Governor of Bayelsa State, Duoye Diri has advised lawyers to stop granting press interview after Court judgement and rulings, saying that criticism of the said judgement puts the integrity of Courts at stake.
In his address at the ceremonial court session in Yenagoa, capital of Bayelsa on Friday, the governor expressed concerns that condemnatory statements on court judgements in the media, poses serious challenges to the integrity of the Nigerian judicial system.
Duoye spoke at the commencement of the 2023-2024 Legal Year in the state, saying the Nigerian judiciary is in disrepute each time lawyers granted interviews condemning Court rulings.
He, therefore, urged lawyers to stop what he called “the practice of law in the media”, noting that whatever they use to qualify a court judgement is what the public would call it.
Reprresented by his Deputy, Lawrence Ewhrudjakpo, he insisted that unguarded utterances by lawyers and their clients in the press after Court judgement was unnecessary, particularly as opportunity was always available to approach the Supreme Court if there was unfavourable judgement.
He, however, called on members of the Bench to be above board in their judgements to protect the image of the judiciary as the hope of the common man. Describing the judiciary as the last hope of the common man, Diri said as a people and as a country, everything necessary should be put in place to improve the dispensation of justice in the Nigerian justice system.
He said, “The first people who give the impression that justice has been miscarried are lawyers.
The lawyers are the first to come out of the court to address the press condemning court judgements.
“Whatever you call the judgement that comes out of the court, that is exactly what the public ends up calling it.
I really want us to caution ourselves. Let us stop the media practice of law in our country to safeguard the integrity of the justice system. “We need, as a people and as a country, to see what we can do to improve on what we dispense out. And to that extent, I am talking to the judges and judicial officers that make up the bench.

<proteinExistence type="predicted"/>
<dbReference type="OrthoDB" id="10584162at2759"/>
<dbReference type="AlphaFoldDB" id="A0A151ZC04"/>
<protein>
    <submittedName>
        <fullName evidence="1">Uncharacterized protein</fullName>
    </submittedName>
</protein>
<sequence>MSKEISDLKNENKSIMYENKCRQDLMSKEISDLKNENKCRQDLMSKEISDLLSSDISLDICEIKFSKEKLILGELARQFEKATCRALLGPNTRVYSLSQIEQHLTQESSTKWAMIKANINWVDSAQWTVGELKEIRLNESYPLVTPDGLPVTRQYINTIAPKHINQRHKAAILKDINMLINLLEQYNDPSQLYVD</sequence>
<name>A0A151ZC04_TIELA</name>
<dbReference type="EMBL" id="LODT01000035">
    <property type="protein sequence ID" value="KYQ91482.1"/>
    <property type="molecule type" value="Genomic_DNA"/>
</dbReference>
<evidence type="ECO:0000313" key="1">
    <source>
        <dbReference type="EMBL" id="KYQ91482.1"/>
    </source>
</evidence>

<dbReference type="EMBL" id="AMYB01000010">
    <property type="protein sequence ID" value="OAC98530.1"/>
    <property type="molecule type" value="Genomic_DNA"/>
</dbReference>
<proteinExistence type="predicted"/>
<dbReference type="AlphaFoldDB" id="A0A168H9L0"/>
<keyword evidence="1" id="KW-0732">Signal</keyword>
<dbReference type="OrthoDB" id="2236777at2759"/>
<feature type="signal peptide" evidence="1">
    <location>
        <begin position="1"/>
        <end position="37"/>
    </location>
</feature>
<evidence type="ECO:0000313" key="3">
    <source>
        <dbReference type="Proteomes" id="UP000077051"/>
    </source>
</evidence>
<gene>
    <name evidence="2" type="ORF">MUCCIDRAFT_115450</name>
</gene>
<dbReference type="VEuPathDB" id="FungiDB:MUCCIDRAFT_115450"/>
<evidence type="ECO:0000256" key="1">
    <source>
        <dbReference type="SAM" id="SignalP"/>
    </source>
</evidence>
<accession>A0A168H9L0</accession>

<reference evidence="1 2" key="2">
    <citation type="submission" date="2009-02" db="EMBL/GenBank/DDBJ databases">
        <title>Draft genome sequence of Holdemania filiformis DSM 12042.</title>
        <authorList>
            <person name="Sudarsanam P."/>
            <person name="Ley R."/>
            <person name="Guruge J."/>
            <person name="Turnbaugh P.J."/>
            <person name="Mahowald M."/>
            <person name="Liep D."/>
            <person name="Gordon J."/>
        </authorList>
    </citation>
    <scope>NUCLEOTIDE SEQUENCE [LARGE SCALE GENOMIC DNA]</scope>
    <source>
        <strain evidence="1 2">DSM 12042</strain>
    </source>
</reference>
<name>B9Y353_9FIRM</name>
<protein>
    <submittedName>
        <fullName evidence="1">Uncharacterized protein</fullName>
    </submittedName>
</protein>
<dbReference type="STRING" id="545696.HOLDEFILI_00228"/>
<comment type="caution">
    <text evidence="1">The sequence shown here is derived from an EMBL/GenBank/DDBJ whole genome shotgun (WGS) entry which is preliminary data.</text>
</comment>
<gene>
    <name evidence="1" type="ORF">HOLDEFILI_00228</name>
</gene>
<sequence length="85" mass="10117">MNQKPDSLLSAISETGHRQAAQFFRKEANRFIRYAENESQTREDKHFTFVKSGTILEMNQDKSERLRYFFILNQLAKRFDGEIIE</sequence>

”In her legal year address, the Chief Judge of Bayelsa State, Justice Matilda Ayemieye, noted that the opening of a new legal year afforded critical stakeholders in the justice sector to take stock of the outgone year and make projections into the new year.
She outlined major achievements in the previous legal year including the upgrade of the High Court complex named after Justice Koripamo Ungbuku; completion of new Judges Quarters; introduction of Court Recording System, and E-filing of cases.
Ayemieye disclosed that at the commencement of the past year, the total number of cases stood at 2,577; whereas, fresh cases filed within the year under review amounted to 2,834. She also informed that 2,575 cases were successfully disposed of by the courts, while the number of pending cases brought forward to the new legal year stands at 2,850.
On challenges confronting the state judiciary, the Bayelsa CJ highlighted manpower deficits, inadequate funding and increasing pressure on existing court infrastructure, and called on the government to sustain its support by addressing the challenges.
She said, “One of the greatest challenges we face is that of manpower deficit. With the rise of the caseload, the takeoff of the Small Claims Court and other innovations, the manpower need of the judiciary has considerably risen. Judicial officers and other staff are overworked.
This calls for the appointment of more judges, magistrates, researchers and other support staff in the system.
“Efforts are currently ongoing to open all courts outside Yenagoa to increase accessibility and reduce the cost of litigation.
We have commenced work on the renovation of both the Magistrate and High Courts in Kaiama. Ogbia and Sagbama High Courts will follow in a matter of days.
It is our hope that by end of the current year, all courts sitting outside their designated places of session would be fully relocated.”
In his address, the chairman of the Nigerian Bar Association (NBA), Yenagoa Branch, Somina Johnbull, assured the chief judge of the state NBA’s preparedness to work with her in building a virile judiciary for the benefit of all.
Johnbull, who expressed concern on a wide range of issues affecting the performance of judicial officers, called on relevant authorities to make an upward review of their salaries to strengthen and enhance the independence of the judiciary.
Also speaking, the Commissioner for Justice and Attorney-General, Biriyai Dambo (SAN) and his predecessor, Kemasuode Wodu (SAN), acknowledged the harmonious working relationship between the executive and judiciary in the state.
While advising young lawyers to be patient, hardworking and diligent, Wodu also implored older members of the Bench and Bar to take their healthcare seriously.
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